Hannah Kate

poet, short story writer and editor based in Manchester

August 8, 2020

North Manchester FM: Hannah’s Bookshelf, Saturday 15 August, 2-4pm

Join me on Saturday at 2pm on North Manchester FM for more News, Reviews and Short Interviews on Hannah’s Bookshelf. Here’s what’s coming up on this week’s show…

Reviews of two radio plays from JustOut Theatre I’ve chosen two more plays from the JustOut Stays In radio play series to talk about on this week’s show: A is for… by Jilly Sumsion and Accident of Birth by Trevor Suthers.

A review of a swashbuckling collection of short stories… I’ll be reviewing The Voyages of Cinrak the Dapper by A.J. Fitzwater, a collection of short stories about a fantastical pirate called Cinrak (who happens to be a capybara), published by Queen of Swords Press.

An interview with Amanda Steel I first interviewed Amanda way back in July 2016, but she’s been a regular performer on the Hannah’s Bookshelf Live Poetry Specials since then. Amanda is the author of several novels and poetry collections, including Ghost of Me and Always Darkest Before Dawn. She also works as a copywriter, and is the co-host of the book review podcast Reading in Bed, which now has a spinoff podcast called Reading in Bed Extracts. In case you’re curious, Amanda’s Apocalypse Books choices were Plague Town by Dana Fredsti, IT by Stephen King, and The Lion, the Witch and the Wardrobe by C.S. Lewis.

And a review of a short film by Ugly Bucket I’ll also be reviewing ABC (Anything But Covid), a short film produced by the Liverpool-based physical comedy company as part of the Homemakers series from HOME, Manchester.

Plus… you can hear my weekly round-up of news from the World of Words. If you’ve got a news story you’d like to share, please use the News Form to submit it to the show. For review requests, please get in touch via the Contact Form.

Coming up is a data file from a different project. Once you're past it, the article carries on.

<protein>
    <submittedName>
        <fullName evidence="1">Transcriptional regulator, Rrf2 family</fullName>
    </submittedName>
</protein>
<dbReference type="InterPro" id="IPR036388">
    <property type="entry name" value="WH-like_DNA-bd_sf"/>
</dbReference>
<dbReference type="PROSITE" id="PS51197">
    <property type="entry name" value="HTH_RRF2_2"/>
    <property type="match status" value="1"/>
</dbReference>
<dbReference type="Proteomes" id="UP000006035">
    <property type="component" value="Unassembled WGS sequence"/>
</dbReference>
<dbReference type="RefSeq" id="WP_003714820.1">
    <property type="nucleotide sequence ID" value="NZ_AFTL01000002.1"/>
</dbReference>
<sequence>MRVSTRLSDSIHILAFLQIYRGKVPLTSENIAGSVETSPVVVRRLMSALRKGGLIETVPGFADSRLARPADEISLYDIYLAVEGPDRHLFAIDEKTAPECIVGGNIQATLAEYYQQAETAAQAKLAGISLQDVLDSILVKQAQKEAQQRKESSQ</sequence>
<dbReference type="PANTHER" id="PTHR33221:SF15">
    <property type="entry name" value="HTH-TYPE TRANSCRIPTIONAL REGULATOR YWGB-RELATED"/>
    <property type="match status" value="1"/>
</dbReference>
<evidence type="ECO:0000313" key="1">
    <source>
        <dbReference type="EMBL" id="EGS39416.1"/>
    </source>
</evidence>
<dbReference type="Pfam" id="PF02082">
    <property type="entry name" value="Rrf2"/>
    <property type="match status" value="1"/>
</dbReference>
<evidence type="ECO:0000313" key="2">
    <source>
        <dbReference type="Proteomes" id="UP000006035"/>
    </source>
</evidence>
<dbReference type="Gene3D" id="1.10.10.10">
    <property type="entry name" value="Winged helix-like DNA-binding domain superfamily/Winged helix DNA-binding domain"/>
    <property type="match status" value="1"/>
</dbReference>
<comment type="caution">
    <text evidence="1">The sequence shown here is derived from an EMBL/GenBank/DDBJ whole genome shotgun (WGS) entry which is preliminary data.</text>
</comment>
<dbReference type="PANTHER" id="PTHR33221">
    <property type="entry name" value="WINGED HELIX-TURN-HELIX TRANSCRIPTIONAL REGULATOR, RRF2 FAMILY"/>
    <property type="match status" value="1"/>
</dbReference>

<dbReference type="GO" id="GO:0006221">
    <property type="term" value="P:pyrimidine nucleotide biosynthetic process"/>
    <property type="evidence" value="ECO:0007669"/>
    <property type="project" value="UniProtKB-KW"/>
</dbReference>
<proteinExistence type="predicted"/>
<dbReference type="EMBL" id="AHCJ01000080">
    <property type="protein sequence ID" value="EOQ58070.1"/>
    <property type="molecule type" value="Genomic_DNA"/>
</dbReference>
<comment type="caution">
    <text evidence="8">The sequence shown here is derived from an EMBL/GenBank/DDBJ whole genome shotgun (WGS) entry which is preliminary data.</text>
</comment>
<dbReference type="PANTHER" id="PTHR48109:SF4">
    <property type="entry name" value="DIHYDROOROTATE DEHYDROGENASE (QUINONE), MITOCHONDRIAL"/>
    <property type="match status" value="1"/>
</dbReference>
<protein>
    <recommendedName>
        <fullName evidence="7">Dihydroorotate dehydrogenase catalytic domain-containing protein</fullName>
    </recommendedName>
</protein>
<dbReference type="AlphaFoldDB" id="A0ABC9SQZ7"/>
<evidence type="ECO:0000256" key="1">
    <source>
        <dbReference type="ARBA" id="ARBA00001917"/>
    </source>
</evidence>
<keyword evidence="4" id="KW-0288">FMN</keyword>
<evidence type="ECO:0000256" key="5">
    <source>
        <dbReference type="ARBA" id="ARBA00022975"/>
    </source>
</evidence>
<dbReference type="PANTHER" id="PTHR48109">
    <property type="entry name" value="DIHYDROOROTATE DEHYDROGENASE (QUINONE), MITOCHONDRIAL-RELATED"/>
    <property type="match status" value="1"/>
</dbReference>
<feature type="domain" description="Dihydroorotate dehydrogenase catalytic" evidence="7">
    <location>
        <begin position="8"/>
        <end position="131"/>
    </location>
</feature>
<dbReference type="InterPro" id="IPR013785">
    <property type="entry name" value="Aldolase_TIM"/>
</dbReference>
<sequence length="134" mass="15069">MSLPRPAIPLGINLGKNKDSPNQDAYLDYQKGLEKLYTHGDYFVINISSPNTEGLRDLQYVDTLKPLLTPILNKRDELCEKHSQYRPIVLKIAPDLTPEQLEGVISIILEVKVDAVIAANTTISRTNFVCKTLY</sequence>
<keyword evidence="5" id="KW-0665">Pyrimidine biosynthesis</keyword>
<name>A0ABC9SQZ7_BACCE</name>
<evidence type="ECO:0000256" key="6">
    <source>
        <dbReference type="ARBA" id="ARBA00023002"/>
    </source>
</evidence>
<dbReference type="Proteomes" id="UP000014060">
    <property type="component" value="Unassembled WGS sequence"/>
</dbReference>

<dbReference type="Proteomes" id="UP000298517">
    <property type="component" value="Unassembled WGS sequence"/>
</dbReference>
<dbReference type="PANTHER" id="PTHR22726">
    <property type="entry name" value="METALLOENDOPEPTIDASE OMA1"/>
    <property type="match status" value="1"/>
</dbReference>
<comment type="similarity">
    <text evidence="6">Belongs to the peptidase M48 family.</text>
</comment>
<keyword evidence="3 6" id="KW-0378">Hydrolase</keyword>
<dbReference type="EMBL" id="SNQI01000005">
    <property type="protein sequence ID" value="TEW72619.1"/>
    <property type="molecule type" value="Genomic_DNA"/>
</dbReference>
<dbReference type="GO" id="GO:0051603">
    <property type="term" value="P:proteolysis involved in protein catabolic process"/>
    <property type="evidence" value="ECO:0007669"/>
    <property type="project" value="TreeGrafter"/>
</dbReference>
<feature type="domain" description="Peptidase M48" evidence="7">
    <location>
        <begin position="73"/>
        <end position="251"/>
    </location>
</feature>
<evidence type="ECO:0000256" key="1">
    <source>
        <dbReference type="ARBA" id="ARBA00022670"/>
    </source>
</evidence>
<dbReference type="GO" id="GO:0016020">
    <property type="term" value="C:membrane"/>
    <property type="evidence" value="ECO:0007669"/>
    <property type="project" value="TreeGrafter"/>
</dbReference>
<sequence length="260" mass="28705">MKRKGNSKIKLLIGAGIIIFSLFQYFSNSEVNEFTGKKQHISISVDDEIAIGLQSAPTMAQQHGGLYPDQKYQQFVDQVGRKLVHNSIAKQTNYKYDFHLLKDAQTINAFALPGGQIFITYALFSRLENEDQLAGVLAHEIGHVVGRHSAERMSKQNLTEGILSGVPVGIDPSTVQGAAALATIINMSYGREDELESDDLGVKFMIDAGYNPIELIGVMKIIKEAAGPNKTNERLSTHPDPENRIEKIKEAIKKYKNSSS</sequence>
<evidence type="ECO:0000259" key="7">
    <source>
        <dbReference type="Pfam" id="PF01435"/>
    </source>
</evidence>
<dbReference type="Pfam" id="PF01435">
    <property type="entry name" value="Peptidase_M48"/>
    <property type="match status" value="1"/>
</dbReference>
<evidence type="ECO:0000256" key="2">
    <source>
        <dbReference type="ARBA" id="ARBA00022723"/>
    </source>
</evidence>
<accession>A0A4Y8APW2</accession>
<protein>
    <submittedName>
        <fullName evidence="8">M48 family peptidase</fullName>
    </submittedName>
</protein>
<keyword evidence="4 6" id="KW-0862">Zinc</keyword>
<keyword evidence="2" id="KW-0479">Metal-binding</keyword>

Catch Hannah’s Bookshelf on Saturday at 2pm on 106.6FM (if you’re in the North Manchester area) or listen online (if you’re further afield).

August 5, 2020

North Manchester FM: Hannah’s Bookshelf, Saturday 8 August, 2-4pm

It gives me great pleasure to be able to once again say… Join me on Saturday at 2pm on North Manchester FM for Hannah’s Bookshelf! I’m returning to the airwaves with a slightly different format for the show, so tune in to hear News, Reviews and Short Interviews! Here’s what’s coming up on this week’s show…

An interview with Marc Nash Marc was a guest on Hannah’s Bookshelf back in September 2018, and we’re going to be catching up on this week’s show. Marc has published five flash fiction collections and five novels, with his sixth due to be published in April 2021 by Lendal Press. His fifth novel Three Dreams In The Key Of G was shortlisted for the Not The Booker Prize. Marc lives and works in London. And in case you’re curious, Marc’s Apocalypse Books choices were Last and First Men by Olaf Stapledon, This is Not a Novel and Other Novels by David Markson, and Endgame by Samuel Beckett.

Reviews of two new radio plays from JustOut Theatre I’ve chosen two plays from the JustOut Stays In radio play series to talk about on this week’s show: ‘Hunting Swans’ by Ellen J. Baddeley and ‘Laugh Track’ by Liam Gillies.

A review of an academic book on werewolves… I’ll be reviewing The Nature of the Beast: Transformations of the Werewolf from the 1970s to the Twenty-First Century by Carys Crossen (University of Wales Press, 2019), a new study of werewolves in popular fiction.

And a review of a short film by Ad Infinitum I’ll also be reviewing A Small Gathering, a COVID-inspired short film (or rather a trio of short films) produced by the Bristol-based theatre company as part of the Homemakers series from HOME, Manchester.

Plus there’ll be the first of my weekly round-ups of literary news from Manchester… and beyond! (Don’t forget you can submit your stories at any time for inclusion in my weekly news segment via my News Form.)

Catch Hannah’s Bookshelf on Saturday at 2pm on 106.6FM (if you’re in the North Manchester area) or listen online (if you’re further afield).

July 29, 2020

Hannah’s Bookshelf is Back on the Air!